By age 55, three out of five people with Down syndrome will be diagnosed with Alzheimer’s disease or another neurodegenerative condition, according to a new US study. The study also found the odds of developing dementia are 40 per cent for those with Down syndrome aged 40 to 54.
The study, from the University of Wisconsin-Madison Waisman Center, analysed the prevalence and incidence of dementia and Alzheimer’s disease in more than 2,900 adults with Down syndrome living in Wisconsin. The study which ran from 2008 to 2018 was recently published in JAMA Neurology.
It highlights that people with Down syndrome have a much higher probability of developing dementia than their peers, Down Syndrome Australia CEO, Dr Ellen Skladzien told F2L.
Skladzien said this is in part due to the amyloid protein precursor (APP) gene, which is involved in the development of Alzheimer’s disease that is located on chromosome 21. As a result, the APP protein is overproduced in people with Down syndrome which increases their likelihood of getting Alzheimer’s disease. “The study adds to the existing body of research on this issue. It is relevant to Australians with Down syndrome who also face the higher probabilities of developing dementia,” she said.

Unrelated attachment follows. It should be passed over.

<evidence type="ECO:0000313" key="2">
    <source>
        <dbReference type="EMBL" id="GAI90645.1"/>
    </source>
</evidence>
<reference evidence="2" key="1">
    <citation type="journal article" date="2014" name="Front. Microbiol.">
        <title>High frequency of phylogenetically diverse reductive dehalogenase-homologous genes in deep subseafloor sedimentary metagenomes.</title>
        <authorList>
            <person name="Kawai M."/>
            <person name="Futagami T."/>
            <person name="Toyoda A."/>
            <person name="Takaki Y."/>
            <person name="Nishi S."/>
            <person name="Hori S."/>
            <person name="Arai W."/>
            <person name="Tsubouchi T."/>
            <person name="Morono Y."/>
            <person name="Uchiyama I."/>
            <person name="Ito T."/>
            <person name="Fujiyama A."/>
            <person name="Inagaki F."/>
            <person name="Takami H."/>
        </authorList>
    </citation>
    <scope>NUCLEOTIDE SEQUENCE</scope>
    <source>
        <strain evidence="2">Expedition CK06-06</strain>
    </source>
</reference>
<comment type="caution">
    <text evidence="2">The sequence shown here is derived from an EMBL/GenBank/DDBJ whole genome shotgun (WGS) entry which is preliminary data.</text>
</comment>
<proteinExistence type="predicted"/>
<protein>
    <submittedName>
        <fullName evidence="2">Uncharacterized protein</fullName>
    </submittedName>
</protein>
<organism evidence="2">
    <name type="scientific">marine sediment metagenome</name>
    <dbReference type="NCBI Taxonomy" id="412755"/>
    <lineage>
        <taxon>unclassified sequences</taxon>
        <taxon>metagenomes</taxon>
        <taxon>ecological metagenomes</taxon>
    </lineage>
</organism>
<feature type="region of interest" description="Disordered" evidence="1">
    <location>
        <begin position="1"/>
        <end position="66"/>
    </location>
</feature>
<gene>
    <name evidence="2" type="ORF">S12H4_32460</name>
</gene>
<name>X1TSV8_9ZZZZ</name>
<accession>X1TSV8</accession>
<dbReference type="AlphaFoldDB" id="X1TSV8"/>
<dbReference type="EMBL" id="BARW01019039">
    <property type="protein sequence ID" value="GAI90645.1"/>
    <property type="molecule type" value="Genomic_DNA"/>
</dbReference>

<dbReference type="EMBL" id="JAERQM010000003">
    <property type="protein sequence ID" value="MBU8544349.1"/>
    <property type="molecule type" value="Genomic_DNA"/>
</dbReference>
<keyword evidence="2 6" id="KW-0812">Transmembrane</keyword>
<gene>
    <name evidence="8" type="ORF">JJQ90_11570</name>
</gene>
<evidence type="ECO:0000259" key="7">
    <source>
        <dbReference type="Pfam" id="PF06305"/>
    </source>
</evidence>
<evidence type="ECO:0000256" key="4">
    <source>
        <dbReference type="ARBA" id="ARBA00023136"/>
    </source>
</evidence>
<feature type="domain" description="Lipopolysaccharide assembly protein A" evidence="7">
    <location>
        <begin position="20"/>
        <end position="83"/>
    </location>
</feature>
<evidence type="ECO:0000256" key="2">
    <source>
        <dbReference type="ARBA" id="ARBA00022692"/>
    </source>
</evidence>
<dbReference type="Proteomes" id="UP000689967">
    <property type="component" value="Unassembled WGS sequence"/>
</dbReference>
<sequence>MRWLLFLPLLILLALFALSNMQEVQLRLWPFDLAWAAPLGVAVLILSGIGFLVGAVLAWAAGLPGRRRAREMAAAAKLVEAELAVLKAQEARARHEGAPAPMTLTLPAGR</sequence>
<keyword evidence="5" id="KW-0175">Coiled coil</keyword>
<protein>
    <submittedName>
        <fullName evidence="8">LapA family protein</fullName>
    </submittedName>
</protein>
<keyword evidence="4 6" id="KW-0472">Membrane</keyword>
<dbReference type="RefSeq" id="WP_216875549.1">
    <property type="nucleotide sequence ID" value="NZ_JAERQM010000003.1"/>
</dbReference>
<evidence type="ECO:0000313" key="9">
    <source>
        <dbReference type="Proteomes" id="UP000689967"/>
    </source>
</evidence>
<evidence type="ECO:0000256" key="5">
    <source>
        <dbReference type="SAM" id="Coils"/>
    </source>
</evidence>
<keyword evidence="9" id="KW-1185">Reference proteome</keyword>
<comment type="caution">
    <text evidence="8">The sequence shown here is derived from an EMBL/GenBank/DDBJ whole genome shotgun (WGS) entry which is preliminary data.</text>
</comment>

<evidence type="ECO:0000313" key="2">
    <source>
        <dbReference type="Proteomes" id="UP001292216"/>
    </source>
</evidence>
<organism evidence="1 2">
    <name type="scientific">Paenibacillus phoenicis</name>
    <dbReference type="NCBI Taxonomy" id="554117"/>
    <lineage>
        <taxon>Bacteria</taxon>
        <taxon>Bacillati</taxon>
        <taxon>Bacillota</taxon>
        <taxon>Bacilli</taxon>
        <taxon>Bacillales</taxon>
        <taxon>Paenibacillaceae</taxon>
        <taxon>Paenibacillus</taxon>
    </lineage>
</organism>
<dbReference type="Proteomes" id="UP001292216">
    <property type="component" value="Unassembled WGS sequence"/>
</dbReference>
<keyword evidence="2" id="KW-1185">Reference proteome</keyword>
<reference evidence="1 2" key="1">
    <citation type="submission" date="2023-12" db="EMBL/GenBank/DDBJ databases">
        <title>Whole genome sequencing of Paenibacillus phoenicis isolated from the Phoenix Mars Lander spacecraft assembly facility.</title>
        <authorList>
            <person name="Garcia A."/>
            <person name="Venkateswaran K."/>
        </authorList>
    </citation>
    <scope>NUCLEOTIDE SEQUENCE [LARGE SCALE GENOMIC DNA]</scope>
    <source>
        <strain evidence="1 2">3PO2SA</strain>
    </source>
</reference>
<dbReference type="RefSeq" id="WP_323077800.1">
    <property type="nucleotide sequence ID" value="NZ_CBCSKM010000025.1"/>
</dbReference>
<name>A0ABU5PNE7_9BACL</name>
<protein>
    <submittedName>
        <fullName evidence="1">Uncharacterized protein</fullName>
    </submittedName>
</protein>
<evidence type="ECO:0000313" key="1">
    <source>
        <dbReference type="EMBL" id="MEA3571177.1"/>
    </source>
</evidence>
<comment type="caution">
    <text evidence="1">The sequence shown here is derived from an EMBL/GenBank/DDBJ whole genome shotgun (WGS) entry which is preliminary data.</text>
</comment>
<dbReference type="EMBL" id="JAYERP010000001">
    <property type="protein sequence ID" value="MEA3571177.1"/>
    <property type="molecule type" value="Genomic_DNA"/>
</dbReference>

“People with Down syndrome can sometimes have difficulties getting access to assessment for dementia. There can be a range of different reasons for people experiencing a change in their thinking or independence. It is important that people with Down syndrome get assessed if changes are noticed to ensure they get access to appropriate health care and support.”
Until recently only people with Down syndrome who attended research clinics had ever been studied. What is different about this study is that because it analysed people on Medicaid it looked at a much more diverse, real-world population.
According to Down Syndrome Australia, older adults with Down syndrome experience some age-related conditions at a younger age and more frequently than people in general.
Down Syndrome Australia has produced a national resource called Down Syndrome and Dementia: A Guide for Families which provides information about Down syndrome and dementia including information about assessment and support, risk reduction and resources.
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